For as through the one man’s disobedience the many were made sinners, even so through the obedience of the One the many will be made righteous (Rom 5.19).
The type/antitype relationship between Adam and Jesus in Romans 5 is a theological gold mine. In a sense, we can simplify all men down to this relationship. We are sons of Adam until we are sons of Christ. We are old men (Adam) until he dies and we put on the new man (Christ). We are dead men until we’re made alive. We are unrighteous until we’re made righteous. We’re decaying with the old creation until we’re made part of the new creation. There are only two kinds of people in all of human history: those in Adam or those in Christ.
History began with a man in a garden before a curse-bearing tree. At at the end of Jesus’s life we’re back in a garden again before a curse-bearing tree (Gal 3.13). History has been reset. At the dawn of the new creation, what will the Second Adam do? Will he withstand the temptation? Will he finally undo for us what the first Adam did to us? Will he obey the ultimate test of obedience?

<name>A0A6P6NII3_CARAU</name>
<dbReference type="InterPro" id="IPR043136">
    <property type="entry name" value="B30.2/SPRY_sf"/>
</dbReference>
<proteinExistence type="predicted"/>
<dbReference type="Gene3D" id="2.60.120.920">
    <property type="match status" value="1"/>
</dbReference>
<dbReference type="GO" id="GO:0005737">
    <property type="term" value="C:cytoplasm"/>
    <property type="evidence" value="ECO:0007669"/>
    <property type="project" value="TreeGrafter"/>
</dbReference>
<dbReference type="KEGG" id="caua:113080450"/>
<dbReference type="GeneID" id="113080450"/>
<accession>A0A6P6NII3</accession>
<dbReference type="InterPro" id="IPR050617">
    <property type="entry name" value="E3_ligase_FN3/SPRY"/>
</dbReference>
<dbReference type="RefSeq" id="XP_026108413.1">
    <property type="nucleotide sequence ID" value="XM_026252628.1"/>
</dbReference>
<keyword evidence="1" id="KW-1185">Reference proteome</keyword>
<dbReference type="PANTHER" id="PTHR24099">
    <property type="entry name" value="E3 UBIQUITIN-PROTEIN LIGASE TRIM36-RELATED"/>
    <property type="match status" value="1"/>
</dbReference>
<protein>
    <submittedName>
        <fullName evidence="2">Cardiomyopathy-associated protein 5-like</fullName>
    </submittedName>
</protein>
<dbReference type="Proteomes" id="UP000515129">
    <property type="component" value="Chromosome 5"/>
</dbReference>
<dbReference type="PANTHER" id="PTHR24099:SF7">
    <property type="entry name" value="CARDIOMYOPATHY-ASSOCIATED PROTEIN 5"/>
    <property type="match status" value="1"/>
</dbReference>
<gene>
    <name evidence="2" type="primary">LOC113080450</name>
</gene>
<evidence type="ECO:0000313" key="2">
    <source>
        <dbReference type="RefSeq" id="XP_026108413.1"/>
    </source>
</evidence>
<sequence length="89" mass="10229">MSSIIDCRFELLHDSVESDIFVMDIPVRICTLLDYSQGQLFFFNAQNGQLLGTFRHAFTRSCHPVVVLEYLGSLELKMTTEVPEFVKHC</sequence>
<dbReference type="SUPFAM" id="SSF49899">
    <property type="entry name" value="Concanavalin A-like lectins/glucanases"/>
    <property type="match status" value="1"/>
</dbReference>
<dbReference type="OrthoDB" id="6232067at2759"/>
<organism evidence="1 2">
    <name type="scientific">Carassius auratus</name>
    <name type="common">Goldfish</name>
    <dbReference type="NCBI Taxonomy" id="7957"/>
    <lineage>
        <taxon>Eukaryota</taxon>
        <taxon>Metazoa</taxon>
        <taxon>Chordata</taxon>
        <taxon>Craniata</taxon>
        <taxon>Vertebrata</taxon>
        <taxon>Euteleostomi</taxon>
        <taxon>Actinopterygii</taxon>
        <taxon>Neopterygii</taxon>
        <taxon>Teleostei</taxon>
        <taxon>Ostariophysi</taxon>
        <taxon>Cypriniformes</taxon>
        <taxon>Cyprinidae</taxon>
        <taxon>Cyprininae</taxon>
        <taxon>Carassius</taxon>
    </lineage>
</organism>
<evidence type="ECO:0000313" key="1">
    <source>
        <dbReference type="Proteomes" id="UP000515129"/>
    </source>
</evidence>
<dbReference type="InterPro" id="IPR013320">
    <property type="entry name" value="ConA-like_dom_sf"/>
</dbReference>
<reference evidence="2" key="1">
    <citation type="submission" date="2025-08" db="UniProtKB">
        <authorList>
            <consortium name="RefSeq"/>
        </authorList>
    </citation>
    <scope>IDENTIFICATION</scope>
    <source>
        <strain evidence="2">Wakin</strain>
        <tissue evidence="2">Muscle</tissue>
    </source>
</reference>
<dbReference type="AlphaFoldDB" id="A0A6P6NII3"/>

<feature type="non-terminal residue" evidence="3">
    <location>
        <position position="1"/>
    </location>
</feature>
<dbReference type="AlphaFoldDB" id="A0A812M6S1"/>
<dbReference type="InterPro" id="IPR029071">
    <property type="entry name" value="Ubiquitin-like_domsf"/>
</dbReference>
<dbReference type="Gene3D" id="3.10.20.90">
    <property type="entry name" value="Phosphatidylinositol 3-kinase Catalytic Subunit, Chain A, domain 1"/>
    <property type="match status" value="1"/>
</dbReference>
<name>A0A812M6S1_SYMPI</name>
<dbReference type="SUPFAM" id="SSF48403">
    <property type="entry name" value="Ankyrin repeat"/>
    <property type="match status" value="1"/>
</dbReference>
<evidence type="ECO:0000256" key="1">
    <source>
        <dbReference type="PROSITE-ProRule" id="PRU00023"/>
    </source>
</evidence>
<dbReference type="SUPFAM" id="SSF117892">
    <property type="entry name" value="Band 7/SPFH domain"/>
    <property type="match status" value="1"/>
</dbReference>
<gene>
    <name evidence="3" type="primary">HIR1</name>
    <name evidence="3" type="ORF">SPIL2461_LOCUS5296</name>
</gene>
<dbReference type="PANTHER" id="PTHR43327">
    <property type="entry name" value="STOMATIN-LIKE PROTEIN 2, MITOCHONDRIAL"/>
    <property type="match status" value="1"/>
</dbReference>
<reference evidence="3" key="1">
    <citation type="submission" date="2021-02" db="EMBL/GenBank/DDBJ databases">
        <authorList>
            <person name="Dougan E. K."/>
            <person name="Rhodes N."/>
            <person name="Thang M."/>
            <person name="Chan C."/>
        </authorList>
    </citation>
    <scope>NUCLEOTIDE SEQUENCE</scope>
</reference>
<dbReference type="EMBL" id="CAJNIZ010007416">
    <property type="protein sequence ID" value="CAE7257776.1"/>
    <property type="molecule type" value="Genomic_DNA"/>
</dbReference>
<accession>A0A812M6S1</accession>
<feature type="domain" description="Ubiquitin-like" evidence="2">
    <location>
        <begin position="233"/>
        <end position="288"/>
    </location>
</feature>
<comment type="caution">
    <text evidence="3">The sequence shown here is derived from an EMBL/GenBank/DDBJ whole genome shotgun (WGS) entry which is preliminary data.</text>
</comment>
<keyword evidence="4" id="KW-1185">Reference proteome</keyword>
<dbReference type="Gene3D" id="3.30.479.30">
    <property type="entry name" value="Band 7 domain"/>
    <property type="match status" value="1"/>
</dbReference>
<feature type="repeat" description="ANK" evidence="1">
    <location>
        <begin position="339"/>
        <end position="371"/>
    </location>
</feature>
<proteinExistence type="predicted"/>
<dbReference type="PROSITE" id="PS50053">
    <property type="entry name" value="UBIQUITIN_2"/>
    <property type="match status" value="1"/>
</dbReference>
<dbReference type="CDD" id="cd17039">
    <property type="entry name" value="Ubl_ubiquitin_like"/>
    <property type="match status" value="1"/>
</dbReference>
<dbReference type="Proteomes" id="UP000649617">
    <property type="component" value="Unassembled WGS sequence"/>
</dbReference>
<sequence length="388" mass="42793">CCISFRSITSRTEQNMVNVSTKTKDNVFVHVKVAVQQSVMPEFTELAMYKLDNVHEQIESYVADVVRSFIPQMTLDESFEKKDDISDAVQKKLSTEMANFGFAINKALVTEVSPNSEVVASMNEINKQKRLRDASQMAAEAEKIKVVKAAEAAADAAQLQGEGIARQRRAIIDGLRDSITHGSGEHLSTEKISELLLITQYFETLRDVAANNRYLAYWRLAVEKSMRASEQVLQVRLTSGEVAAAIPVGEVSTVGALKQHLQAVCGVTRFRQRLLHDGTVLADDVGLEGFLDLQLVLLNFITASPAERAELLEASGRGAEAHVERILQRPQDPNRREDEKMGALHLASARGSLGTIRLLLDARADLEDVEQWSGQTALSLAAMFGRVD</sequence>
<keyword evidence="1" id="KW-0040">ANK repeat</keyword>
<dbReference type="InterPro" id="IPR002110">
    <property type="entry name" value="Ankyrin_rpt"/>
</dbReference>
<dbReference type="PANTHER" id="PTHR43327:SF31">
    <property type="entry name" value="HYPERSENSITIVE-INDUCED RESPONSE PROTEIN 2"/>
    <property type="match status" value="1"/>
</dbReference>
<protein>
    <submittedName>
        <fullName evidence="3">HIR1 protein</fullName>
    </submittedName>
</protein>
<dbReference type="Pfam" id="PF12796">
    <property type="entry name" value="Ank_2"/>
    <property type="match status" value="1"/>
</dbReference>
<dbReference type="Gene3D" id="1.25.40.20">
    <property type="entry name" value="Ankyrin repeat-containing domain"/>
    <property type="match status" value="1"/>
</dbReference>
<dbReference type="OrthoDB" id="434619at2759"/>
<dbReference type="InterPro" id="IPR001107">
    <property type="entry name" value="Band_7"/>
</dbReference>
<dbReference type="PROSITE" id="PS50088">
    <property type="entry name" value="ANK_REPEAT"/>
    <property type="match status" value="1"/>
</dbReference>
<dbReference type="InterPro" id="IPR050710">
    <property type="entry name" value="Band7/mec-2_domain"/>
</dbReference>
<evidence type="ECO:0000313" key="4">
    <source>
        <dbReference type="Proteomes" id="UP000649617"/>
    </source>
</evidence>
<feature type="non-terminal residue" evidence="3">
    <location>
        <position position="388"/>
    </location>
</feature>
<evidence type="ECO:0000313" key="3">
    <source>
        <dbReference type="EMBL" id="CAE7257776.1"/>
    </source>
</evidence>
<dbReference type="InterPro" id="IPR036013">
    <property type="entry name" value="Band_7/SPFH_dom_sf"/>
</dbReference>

God told the first Adam not to eat one bite of the tree. God commanded the Second Adam he must drink its fruit to the dregs.
Jesus prayed, “Father, if you are willing, remove this cup from Me; yet not My will, but Yours be done” (Lk 22.42). The first Adam knew he must refuse the fruit of the tree, but didn’t want to. The Second Adam didn’t want to drink of the tree, but knew he must. The first Adam blamed God’s will. The Second Adam submitted to it.
The first Adam clothed himself in hidden shame after eating of the tree. The Second Adam endured public nakedness on the tree for all the world to see (Gal 3.1).
The first Adam hid from God hoping to save his life. God hid from the Second Adam so that he would save ours (Mt 27.46).
The first Adam exiled us from Paradise, guarded under angelic lock and key. The Second Adam opened the doors of paradise again to us (Mk 15.37; Heb 10.19-20). The angels that once kept us out as God’s wardens now welcome us in as Christ’s servants (Heb 1.6,7,14).
For the joy set before him, the first Adam sunk his teeth into the fruit. For the joy set before him, the Second Adam endured the cross (Heb 12.2). They both partook of the tree, but one killed us and the other made us alive.
The first Adam had to obey unto life. The Second Adam had to obey unto death (Phil 2.8).
The first Adam sought to become like God and died. The Second Adam became like man and lived (Phil 2.5-11).
The first Adam gave up his children’s lives for the sake of his appetite. The Second Adam gave up his life for the sake of his children (Heb 2.14-15).
The first Adam have children who lie, steal and kill. The Second Adam has brothers and sisters who tell truth, give generously and impart life.
Indeed, Jesus reversed the curse, undoing for us all that Adam did to us and we did in him. Let us run to him in the Garden and enjoy the fruits of his labor.